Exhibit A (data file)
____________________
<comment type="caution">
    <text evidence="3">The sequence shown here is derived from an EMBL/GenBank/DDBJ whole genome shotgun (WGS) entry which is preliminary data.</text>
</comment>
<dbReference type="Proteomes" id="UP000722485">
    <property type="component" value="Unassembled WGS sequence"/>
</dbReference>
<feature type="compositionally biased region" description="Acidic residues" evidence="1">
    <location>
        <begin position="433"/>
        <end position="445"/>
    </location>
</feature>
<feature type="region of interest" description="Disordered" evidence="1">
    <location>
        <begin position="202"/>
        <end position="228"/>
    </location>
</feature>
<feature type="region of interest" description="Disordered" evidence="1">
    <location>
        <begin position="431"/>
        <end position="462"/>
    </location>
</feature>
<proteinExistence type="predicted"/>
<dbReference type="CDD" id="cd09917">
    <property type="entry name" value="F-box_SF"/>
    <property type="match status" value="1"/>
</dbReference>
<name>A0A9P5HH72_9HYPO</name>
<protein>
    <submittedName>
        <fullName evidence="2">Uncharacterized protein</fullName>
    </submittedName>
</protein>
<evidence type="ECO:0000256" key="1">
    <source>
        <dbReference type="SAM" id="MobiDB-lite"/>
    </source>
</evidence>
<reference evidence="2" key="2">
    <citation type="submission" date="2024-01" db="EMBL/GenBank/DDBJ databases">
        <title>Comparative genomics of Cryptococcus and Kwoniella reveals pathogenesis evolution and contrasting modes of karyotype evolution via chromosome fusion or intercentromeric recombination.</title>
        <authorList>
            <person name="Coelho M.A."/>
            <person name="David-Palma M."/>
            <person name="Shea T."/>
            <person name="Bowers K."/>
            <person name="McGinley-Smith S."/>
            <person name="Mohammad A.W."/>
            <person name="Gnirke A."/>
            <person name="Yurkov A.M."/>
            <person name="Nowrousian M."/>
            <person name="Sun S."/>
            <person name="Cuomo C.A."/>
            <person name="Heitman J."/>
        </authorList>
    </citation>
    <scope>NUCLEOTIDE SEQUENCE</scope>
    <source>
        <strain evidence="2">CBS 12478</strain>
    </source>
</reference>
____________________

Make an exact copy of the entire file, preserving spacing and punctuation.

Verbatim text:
<comment type="caution">
    <text evidence="3">The sequence shown here is derived from an EMBL/GenBank/DDBJ whole genome shotgun (WGS) entry which is preliminary data.</text>
</comment>
<dbReference type="Proteomes" id="UP000722485">
    <property type="component" value="Unassembled WGS sequence"/>
</dbReference>
<feature type="compositionally biased region" description="Acidic residues" evidence="1">
    <location>
        <begin position="433"/>
        <end position="445"/>
    </location>
</feature>
<feature type="region of interest" description="Disordered" evidence="1">
    <location>
        <begin position="202"/>
        <end position="228"/>
    </location>
</feature>
<feature type="region of interest" description="Disordered" evidence="1">
    <location>
        <begin position="431"/>
        <end position="462"/>
    </location>
</feature>
<proteinExistence type="predicted"/>
<dbReference type="CDD" id="cd09917">
    <property type="entry name" value="F-box_SF"/>
    <property type="match status" value="1"/>
</dbReference>
<name>A0A9P5HH72_9HYPO</name>
<protein>
    <submittedName>
        <fullName evidence="2">Uncharacterized protein</fullName>
    </submittedName>
</protein>
<evidence type="ECO:0000256" key="1">
    <source>
        <dbReference type="SAM" id="MobiDB-lite"/>
    </source>
</evidence>
<reference evidence="2" key="2">
    <citation type="submission" date="2024-01" db="EMBL/GenBank/DDBJ databases">
        <title>Comparative genomics of Cryptococcus and Kwoniella reveals pathogenesis evolution and contrasting modes of karyotype evolution via chromosome fusion or intercentromeric recombination.</title>
        <authorList>
            <person name="Coelho M.A."/>
            <person name="David-Palma M."/>
            <person name="Shea T."/>
            <person name="Bowers K."/>
            <person name="McGinley-Smith S."/>
            <person name="Mohammad A.W."/>
            <person name="Gnirke A."/>
            <person name="Yurkov A.M."/>
            <person name="Nowrousian M."/>
            <person name="Sun S."/>
            <person name="Cuomo C.A."/>
            <person name="Heitman J."/>
        </authorList>
    </citation>
    <scope>NUCLEOTIDE SEQUENCE</scope>
    <source>
        <strain evidence="2">CBS 12478</strain>
    </source>
</reference>